The reduction of steel tonnage from selecting A913 over other types of steel varies but is nontrivial. Renewed interest in using ASTM A913 has resulted in enhancements of the QST process, allowing one steel producer to realize a weight savings of 15 to 25 percent when switching from A992. This translates to significant material cost savings, reduced foundation requirements, and smaller capacity cranes. Each ton of steel that is eliminated reduces the overall CO2-equivalent output for the structure. Long span trusses can see a weight savings of 15 to 25 percent in members. This weight savings reduces the overall truss dead load, which allows for the design of smaller sections throughout the truss. When switching to steel produced by this enhanced process, column size is expected to decrease by 2 footweights within the same section family. Compared with concrete columns, the same research estimates that each 65 ksi W14x398 column saves 65 percent in square footage over an equivalent concrete column bearing the same axial load, 6,000 kips. Another benefit of this process—though still being researched (see below)—is possibly less need for preheating during welding.

“We've done a tremendous amount of work of quantifying not just the strength and man-hour savings, but also looking at the carbon savings,” says Stine. “So, when you reduce your tonnage by 20 percent, how much carbon are you eliminating in your global warming potential? But now let's quantify the heat, the man-hours, and how does that translate to carbon and sustainability savings on the job? . . . When you visit that guy, all he does all day is hold that cherry on the steel to warm it up, how much energy are we losing, what kind of safety situation do we have there, and how do we change the conversation for efficiency and innovation in construction?”

Jeffrey Smilow, executive vice president and managing director for building structures at WSP, summarizes the case for using A913 succinctly: “Smaller shapes are the benefit with the higher strength; less built-up material, which means less cost in production. [It's] readily available because now it's produced in the States, whereas years ago, you could not get this material in the States. Architects as well as non-architects are definitely in today's day and age interested in a more sustainable product, and the A913s as they're manufacturing in this country, have a better sustainability, a lesser carbon footprint, and it's improving constantly.”

Although structural engineers are more directly concerned with specific types, grades, and properties of steel, architects and other members of the design team can benefit from being conversant with them as well. “Sometimes when the term 'high-strength steel' comes up in the context of a project team, a lot of initial reactions might be hesitancy to engage with particular types,” Finnigan says. “If the discussion of high-strength steel is coming up from the structural engineer on a project, it's worth investigating, because they're probably trying to identify the most effective place in the building to integrate the high-strength steel, and they're taking into account more layered decision factors than just 'Is it high-strength steel or not high-strength steel?' It's important to drill down to understand each high-strength steel, as it is unique.” As A913 becomes more prominent in these decisions, and preferable to more familiar materials in many settings, architects who recognize its properties can deploy it for a host of reasons: to save material and construction costs, to maximize structural strength without mammoth column sizes, to increase occupiable space, and to improve a building's energy and carbon footprint.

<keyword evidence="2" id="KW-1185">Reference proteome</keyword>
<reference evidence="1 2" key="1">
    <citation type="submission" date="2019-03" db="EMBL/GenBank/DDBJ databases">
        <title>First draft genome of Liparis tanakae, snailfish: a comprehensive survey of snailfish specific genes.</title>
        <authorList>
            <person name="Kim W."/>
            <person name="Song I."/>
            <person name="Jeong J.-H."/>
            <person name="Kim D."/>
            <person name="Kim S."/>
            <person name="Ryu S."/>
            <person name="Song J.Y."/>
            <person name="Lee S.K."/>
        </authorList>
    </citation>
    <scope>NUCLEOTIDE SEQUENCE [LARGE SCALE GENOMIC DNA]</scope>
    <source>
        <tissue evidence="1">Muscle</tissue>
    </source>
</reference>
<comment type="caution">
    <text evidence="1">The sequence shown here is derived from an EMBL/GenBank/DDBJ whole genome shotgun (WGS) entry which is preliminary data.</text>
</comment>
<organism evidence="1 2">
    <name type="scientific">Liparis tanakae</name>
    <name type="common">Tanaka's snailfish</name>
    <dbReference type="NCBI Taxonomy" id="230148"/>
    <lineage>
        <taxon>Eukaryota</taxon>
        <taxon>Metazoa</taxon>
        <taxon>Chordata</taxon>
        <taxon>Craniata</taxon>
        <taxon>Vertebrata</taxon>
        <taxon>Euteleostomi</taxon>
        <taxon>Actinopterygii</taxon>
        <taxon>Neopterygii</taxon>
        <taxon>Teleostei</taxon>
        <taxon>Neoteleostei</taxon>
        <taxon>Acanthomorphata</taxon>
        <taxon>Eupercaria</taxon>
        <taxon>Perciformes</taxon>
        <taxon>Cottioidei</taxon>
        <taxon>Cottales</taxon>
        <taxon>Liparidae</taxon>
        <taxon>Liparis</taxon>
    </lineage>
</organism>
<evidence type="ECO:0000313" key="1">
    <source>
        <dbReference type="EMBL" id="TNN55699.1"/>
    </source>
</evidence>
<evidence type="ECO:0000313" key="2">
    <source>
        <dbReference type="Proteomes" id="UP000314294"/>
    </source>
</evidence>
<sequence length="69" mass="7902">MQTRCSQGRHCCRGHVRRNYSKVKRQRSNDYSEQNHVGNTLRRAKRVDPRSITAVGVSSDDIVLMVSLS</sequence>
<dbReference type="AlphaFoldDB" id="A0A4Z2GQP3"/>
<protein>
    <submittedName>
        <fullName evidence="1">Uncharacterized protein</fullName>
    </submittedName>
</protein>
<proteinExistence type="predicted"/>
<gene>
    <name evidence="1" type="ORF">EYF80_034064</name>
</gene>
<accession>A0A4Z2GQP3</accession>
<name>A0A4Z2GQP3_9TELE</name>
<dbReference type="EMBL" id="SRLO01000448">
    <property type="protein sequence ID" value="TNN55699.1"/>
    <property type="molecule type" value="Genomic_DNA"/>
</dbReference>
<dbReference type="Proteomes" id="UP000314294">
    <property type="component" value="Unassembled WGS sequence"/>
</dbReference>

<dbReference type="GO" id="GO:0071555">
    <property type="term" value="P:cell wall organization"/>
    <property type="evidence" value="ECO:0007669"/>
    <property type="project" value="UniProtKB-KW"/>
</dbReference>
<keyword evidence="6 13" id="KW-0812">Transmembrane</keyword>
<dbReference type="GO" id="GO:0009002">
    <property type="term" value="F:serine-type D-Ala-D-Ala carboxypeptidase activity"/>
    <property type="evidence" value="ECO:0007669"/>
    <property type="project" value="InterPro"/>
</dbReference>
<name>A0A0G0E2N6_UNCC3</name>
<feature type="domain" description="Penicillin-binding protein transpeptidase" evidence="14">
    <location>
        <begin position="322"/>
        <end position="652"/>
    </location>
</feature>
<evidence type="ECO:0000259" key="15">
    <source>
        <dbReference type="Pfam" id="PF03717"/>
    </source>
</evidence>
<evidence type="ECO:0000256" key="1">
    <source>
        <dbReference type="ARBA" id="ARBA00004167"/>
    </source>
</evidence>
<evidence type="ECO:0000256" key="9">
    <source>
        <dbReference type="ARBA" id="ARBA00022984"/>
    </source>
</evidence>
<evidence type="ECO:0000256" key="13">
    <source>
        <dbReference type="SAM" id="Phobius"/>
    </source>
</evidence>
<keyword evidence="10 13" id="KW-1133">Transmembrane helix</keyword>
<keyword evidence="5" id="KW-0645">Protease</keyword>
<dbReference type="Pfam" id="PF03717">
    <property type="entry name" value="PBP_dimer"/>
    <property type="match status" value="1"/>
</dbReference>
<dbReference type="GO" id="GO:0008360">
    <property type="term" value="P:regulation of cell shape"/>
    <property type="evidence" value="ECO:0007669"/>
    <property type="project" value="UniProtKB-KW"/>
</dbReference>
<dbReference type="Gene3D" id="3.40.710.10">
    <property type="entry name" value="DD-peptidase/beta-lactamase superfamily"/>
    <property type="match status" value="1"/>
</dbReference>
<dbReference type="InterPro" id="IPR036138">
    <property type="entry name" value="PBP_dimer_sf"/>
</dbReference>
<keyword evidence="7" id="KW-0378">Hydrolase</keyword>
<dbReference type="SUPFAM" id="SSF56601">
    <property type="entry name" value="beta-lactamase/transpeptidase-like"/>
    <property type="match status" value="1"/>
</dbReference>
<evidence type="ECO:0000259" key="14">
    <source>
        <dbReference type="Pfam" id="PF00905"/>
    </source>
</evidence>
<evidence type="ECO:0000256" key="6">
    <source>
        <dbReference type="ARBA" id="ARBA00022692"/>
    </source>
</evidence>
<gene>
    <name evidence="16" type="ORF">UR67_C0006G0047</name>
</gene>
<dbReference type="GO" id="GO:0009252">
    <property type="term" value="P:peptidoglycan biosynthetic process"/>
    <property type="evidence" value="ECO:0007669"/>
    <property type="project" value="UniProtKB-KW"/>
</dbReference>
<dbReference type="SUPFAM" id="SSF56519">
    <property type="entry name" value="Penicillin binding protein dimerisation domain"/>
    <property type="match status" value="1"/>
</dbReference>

Toronto's Bay Adelaide complex, Finnigan notes, has been a pioneer in using A913 as successive grades have become available. Grade 65 made its global debut at the original Bay Adelaide West (WZMH Architects) in 1990, Bay Adelaide East (KPMB/Adamson Associates) was the first building to use grade 70, and Bay Adelaide North (KPMB/Adamson), under construction, is the first application of grade 80. Other prominent buildings using A913 include World Trade Towers One (Skidmore Owings + Merrill) and Three (Rogers Stirk Harbour); the Hearst Tower (Foster and Partners), Allegiant Stadium in Las Vegas (Manica Architecture/HNTB); NRG Stadium in Houston (Populous, formerly HOK Sport), formerly Reliant Stadium, the first National Football League stadium with an operable roof; Globe Life Field in Arlington, Texas (HKS); and the Salesforce Tower in Chicago (Pelli Clarke Pelli, under construction at this writing). The grade 65 variant of A913 has become widespread in columns (gravity and lateral-system), trusses (long-span and heavily loaded short-span), seismic design (where it serves the “strong column, weak beam” approach), and short- or medium-span beams where deflection is not a concern.

Finnigan points out that A913 has been on the market since 1989, “which for some people might represent their grandfather's steel. I think that it's important to not mislead anyone into thinking that this is a brand-new product.” What has changed since the material first appeared, however, are the professional, economic, and global environmental contexts. With an American manufacturer having entered the field, and with growing recognition by the design and engineering professions that A913 can outperform A992 (the industry standard for wide-flange and I beams) on several important metrics, A913 may be the first type of steel to address the requirements of the climate-emergency era credibly enough to merit certain descriptions that have begun appearing in professional discussions, and not solely in promotional contexts: “green steel,” “smart steel,” or even “Net Zero steel.”